For a large portion of James Jamerson’s hall of fame career, he was unknown to most of the general public. Despite playing bass on some of the biggest hits of the 1960s, Jamerson – a studio musician at Motown’s Hitsville USA studios – remained officially uncredited until 1971. The in-house studio musicians at Motown referred to themselves simply as “The Funk Brothers” and Jamerson’s jazz stylings were among their most notable qualities.

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Bobby Rogers

Posted in Woodlawn Cemetery (MI) with tags , , , on July 25, 2022 by Cade

February 19, 1940 – March 3, 2013

On February 19, 1940, in a north Detroit hospital, two future Rock and Roll Hall of Famers were born. William “Smokey” Robinson and Robert Rogers not only shared the same start, but several years later, they helped launch one of the biggest movements in popular music history as members of Motown Record’s first hit group: the Miracles.

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Levi Stubbs

Posted in Woodlawn Cemetery (MI) with tags , , , on July 18, 2022 by Cade

June 6, 1936 – October 17, 2008

Levi Stubbs lived most of his life in Detroit. It was a fortunate coincidence that the Motor City became the hotbed of R&B music during the time when Stubbs and friends, Duke Fakir, Obie Benson and Lawrence Payton were performing together as the Four Aims. The group signed with Chess records, changed their name to the Four Tops and went on to become one of the biggest selling acts for Motown Records. Stubbs’s soulful voice was the centerpiece of all of the Four Tops’ biggest hits.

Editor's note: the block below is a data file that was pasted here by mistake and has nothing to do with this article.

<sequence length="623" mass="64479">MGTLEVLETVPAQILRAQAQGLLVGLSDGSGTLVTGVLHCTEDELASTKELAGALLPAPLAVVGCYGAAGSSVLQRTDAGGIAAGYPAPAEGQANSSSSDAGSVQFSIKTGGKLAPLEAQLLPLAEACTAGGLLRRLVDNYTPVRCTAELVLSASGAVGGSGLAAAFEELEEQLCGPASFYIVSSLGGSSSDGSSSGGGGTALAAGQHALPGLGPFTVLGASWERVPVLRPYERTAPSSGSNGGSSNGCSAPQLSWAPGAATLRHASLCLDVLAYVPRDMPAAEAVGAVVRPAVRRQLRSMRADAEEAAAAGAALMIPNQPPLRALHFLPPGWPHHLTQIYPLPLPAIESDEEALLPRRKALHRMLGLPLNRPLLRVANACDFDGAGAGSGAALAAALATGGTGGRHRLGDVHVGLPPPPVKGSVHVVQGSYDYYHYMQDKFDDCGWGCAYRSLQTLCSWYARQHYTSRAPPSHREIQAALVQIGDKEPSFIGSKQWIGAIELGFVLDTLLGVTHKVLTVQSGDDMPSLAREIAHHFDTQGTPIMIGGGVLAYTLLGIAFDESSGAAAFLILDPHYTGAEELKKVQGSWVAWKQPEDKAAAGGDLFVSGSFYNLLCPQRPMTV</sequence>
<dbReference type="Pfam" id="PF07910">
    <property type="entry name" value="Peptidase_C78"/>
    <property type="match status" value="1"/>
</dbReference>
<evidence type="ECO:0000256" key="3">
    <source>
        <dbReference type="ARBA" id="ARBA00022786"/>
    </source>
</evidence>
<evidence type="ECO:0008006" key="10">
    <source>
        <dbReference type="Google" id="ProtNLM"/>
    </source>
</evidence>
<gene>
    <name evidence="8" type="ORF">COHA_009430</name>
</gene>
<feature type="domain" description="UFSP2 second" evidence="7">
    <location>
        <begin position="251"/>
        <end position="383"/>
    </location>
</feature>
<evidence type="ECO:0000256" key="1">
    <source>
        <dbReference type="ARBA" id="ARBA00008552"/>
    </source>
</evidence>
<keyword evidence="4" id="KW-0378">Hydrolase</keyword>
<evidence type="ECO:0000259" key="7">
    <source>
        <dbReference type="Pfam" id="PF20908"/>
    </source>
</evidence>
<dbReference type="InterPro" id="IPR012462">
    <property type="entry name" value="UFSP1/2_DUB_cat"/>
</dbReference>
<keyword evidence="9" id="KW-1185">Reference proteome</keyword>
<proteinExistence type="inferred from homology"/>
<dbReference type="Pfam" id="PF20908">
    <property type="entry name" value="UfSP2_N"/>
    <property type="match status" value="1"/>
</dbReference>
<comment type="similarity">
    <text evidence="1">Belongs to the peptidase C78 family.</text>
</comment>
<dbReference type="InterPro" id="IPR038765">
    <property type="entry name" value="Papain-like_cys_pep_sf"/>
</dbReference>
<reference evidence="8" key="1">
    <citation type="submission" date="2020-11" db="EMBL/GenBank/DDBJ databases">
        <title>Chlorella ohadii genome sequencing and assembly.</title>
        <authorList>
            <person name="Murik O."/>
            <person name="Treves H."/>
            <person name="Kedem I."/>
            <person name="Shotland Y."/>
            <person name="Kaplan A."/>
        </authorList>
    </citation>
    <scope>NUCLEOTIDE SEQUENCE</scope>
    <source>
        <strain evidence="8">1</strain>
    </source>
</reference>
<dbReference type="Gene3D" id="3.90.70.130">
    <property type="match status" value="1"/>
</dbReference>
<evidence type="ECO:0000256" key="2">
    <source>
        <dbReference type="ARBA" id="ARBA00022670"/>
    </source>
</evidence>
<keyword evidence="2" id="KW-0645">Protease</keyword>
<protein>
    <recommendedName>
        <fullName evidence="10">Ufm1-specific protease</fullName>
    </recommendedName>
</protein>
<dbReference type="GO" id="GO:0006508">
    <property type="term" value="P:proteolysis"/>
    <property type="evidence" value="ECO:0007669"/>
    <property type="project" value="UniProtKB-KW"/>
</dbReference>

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Paul Williams

Posted in Lincoln Memorial Park with tags , , , on July 11, 2022 by Cade

July 2, 1939 – August 17, 1973

Paul Williams was a founding member of the legendary Motown vocal group, the Temptations. Williams grew up in Alabama and began his singing career with childhood friend, Eddie Kendricks. The two formed a singing group and – though they never recorded – found enough success to get noticed in the booming R&B scene of 1960’s Detroit. After losing their manager and essentially disbanding their group, Williams and Kendricks were approached by rival Detroit singing group, The Elgins, and asked to join. The five members decided to forge ahead as equal partners in the new group and sought out a much-desired contract with Berry Gordy’s Motown Records. Once they settled on the new name, the Temptations, Gordy signed them and they got to work. Continue reading

Eddie Kendricks

Posted in Elmwood Cemetery with tags , , , on December 21, 2020 by Cade

kendricks1December 17, 1939 – October 5, 1992

Eddie James Kendrick grew up singing in church in his native Alabama. Through the church choir, he met a young man named Paul Williams and the two quickly formed a doo-wop group called the Cavaliers. They moved to Cleveland, Ohio in 1957 and, shortly thereafter, to Detroit where they enjoyed some local success rebranded as the Primes1. In 1961, the Primes broke up, but Kendricks (as he was now calling himself) and Williams joined another group called the Elgins. The Elgins would soon become the Temptations.

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Richard Street

Posted in Forest Lawn Cypress with tags , , , , on September 27, 2019 by Cade

street2October 5, 1942 – February 27, 2013

Richard Street was born and raised in Detroit, Michigan. He attended Northwestern High School with his cousin, Melvin Franklin, and another young man named Otis Williams. Along with Al Bryant and a few others, they formed the singing group that would eventually become Otis Williams and the Distants. In 1960, Williams, Franklin and Bryant left the Distants to form the Elgins…which became the Temptations. Continue reading